Badgers buying into two-quarterback system

Both Badgers quarterbacks enjoyed success against Maryland last weekend, as Joel Stave (left) passed for a season-best 155 yards and two touchdowns, while Tanner McEvoy ran for 84 yards and a score.

Jeff Hanisch

MADISON, Wis. — When Wisconsin’s coaching staff opted to implement a two-quarterback system halfway through this season, none of the players appeared to have any idea how it would work. Least of all, it seemed, quarterbacks Joel Stave and Tanner McEvoy.

"I’ve never been in a two-quarterback system before," Stave said this week. "I’d seen Northwestern do it a little bit last year and stuff like that. So I guess just the uncertainty of how we were going to be used, how it was going to be split up, I wasn’t sure about that."

Added McEvoy: "Sometimes it works, sometimes it doesn’t work. I was unsure. . . . I wasn’t sure if we were going to go by series or by plays. But I guess I kind of find out game day just like you guys do."

Given the delicate nature of making such a decision, which came with the very real possibility of disrupting any semblance of offensive rhythm and fracturing the team, it became especially important for players to buy into the change. And two full games into the experiment, players’ willingness to accept a new scheme seems to have helped turn the season around.

There was no better example of the type of headache a two-quarterback system can create for opponents than during Wisconsin’s 52-7 blowout victory against Maryland on Saturday. Stave, the team’s veteran pocket passer, completed two deep play-action passes to receiver Alex Erickson and finished with a season-best 155 yards passing and two touchdowns. McEvoy, the option-style quarterback, ran for 84 yards on just four carries, which included a 60-yard touchdown.

"I think it creates just a really dynamic element of our offense, having that 1-2 combo," Badgers tight end Sam Arneson said. "It’s worked well so far. The team’s completely behind both guys."

Wisconsin (5-2, 2-1) will once again use two quarterbacks when it travels to face Rutgers (5-3, 1-3) on Saturday.

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The ability for both quarterbacks to accept their role has been especially important because not every team can achieve such a feat. Two seasons ago, for example, Northwestern quarterback Kain Colter said his team didn’t have an identity as it attempted to rotate two quarterbacks. Last season, the Wildcats’ two-quarterback system of Colter and Trevor Siemian combined for 15 touchdowns and 12 interceptions on a team that finished 5-7.

"Joel and I don’t have a problem at all with each other," McEvoy said. "We understand the situation. We’ve got to take advantage when we’re in there and make every snap count."

Badgers coach Gary Andersen said he didn’t look elsewhere for guidance on how to handle a two-quarterback system. Instead, he simply looked to offensive coordinator Andy Ludwig, who ran a similar system while the coordinator at Utah.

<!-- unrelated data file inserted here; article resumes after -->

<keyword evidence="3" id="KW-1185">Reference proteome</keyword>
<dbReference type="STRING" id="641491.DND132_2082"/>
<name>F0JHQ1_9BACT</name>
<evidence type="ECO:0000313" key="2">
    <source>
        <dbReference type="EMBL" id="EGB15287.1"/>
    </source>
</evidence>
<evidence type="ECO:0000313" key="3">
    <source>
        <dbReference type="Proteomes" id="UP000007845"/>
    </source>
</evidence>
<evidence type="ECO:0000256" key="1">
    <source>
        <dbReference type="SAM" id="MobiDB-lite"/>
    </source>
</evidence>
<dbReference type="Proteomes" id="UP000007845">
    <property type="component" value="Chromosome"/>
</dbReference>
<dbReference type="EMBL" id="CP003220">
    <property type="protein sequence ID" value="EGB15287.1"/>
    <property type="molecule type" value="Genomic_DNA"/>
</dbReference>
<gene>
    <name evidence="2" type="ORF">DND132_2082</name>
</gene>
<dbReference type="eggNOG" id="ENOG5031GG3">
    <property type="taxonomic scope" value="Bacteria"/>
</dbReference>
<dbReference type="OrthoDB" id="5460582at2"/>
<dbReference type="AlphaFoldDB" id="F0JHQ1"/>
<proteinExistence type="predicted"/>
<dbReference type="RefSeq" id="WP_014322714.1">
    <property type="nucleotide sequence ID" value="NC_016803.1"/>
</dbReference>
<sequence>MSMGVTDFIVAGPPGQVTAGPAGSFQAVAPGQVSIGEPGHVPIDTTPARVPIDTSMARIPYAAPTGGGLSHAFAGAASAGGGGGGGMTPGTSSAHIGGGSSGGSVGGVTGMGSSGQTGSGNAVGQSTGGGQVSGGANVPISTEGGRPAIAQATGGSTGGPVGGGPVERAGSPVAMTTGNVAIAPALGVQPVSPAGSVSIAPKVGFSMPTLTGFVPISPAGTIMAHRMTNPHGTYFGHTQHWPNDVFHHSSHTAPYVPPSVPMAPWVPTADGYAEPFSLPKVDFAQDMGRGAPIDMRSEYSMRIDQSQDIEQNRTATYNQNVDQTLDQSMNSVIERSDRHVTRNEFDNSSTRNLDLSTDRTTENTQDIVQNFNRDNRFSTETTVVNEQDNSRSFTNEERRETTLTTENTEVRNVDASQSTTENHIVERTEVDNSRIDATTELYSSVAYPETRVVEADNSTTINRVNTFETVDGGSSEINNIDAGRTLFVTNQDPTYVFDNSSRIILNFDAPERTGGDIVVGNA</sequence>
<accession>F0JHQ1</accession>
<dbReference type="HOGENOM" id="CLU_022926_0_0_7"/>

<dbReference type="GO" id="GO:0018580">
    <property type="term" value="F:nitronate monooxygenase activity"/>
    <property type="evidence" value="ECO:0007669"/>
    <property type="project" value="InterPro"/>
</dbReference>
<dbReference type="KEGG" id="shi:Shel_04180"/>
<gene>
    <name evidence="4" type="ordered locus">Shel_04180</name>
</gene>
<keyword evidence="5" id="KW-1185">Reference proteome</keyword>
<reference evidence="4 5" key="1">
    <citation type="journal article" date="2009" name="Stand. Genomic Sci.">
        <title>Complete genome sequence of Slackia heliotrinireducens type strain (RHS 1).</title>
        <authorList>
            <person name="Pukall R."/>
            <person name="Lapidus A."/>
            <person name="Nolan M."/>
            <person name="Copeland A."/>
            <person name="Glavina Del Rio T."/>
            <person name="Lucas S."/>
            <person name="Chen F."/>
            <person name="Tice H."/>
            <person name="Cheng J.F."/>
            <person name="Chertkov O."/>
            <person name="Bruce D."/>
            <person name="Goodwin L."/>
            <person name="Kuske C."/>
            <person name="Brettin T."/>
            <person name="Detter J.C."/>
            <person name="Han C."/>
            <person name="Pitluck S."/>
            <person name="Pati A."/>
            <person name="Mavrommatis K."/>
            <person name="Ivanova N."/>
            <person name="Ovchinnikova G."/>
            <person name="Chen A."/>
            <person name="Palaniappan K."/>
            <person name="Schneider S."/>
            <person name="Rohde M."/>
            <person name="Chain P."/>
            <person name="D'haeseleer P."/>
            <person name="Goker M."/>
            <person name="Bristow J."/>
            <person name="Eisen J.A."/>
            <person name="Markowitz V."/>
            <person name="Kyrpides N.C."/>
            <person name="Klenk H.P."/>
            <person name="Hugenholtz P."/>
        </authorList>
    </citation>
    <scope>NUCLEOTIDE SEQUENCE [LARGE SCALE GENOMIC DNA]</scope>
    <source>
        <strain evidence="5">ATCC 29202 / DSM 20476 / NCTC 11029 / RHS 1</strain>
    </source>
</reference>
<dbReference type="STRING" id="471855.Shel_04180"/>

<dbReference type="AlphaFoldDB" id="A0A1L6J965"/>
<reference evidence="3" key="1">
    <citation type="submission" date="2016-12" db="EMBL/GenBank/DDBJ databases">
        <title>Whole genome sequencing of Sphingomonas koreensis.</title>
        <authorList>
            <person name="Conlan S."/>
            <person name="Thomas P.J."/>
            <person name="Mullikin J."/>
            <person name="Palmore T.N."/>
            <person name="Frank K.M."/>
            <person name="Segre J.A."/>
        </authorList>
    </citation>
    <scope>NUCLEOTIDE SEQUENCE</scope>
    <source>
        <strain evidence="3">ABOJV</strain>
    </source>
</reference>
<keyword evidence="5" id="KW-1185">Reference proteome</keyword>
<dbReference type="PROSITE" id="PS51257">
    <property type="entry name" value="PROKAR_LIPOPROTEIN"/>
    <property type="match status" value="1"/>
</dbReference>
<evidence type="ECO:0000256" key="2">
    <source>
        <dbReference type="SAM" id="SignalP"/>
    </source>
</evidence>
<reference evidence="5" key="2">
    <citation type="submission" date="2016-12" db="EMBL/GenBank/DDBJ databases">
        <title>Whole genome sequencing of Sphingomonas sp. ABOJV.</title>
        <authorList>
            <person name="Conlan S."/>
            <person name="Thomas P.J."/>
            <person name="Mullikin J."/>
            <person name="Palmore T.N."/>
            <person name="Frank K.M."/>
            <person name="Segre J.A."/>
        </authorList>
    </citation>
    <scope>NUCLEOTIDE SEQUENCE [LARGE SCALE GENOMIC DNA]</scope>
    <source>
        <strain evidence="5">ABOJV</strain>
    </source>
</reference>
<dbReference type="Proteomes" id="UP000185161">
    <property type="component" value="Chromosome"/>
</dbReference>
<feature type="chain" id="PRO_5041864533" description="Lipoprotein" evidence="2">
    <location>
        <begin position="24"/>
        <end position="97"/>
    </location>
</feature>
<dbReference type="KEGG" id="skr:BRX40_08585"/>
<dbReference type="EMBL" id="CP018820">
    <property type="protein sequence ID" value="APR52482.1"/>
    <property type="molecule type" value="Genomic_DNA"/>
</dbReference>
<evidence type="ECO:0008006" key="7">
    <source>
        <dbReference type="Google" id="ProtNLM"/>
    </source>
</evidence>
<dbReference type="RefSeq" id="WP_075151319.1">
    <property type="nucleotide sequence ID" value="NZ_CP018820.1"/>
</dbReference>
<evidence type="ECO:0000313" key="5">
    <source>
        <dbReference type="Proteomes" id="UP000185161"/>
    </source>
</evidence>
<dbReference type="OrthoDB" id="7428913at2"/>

"It’s never exactly the same," Ludwig said. "No situation is the same. But we rely heavily on experience."

Wisconsin’s two-quarterback system largely was borne out of necessity this season because McEvoy proved ineffective as the team’s full-time starter, when he threw as many interceptions as touchdown passes (five). When McEvoy began the season in that role, he was asked to perform in all areas, but he struggled with his ability to complete any play-action passes. His longest completion of the year was 37 yards. But the coaching staff is better utilizing his skill set by asking him to run more and pass less while Stave handles the deep play-actions.

In two games against Illinois and Maryland, Stave has handled 20 drives and McEvoy five. Stave has 97 snaps and McEvoy 38. But the numbers were more balanced against Maryland, which seems more indicative of the way the offense could work for the remainder of the season. Stave played eight series and took 42 snaps. McEvoy played four series and handled 28 snaps.

One of the other bonuses about Wisconsin’s system is that Stave and McEvoy excel in two drastically different areas. That forces defenses to spend substantial time in practice preparing for both quarterbacks, which, in turn, takes away from preparing for what they might normally do.

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"It is difficult because you kind of have to play two separate defenses almost," Rutgers middle linebacker Kevin Snyder told this week. "Obviously our defense is structured and we’ll keep it the exact same, but at the same time, you need to understand that this guy can run and this guy doesn’t. Then you have to play differently in your run game. Then depending on which quarterback is in with their passing game, it’s a little different."

The most important development to emerge from the two-quarterback system has been two victories against Illinois and Maryland. The system continues to evolve each game, but ultimately, players and coaches care most about winning.

"As long as the quarterback is being productive and putting the unit in a position to execute," Ludwig said, "it’s all good."

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